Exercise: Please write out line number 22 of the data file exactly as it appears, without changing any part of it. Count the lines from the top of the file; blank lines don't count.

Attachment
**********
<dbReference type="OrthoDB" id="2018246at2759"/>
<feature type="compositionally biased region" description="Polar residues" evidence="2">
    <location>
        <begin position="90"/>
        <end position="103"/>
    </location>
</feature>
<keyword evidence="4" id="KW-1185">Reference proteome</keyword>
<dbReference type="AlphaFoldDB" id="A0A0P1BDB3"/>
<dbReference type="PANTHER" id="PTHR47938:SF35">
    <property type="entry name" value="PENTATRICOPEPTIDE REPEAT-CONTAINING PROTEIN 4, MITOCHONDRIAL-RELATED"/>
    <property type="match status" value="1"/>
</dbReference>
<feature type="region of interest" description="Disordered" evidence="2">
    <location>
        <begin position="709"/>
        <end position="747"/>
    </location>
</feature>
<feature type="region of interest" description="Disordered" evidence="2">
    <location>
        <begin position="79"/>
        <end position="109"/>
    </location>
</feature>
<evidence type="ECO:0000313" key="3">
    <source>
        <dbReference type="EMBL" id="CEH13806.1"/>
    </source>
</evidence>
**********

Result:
        <begin position="79"/>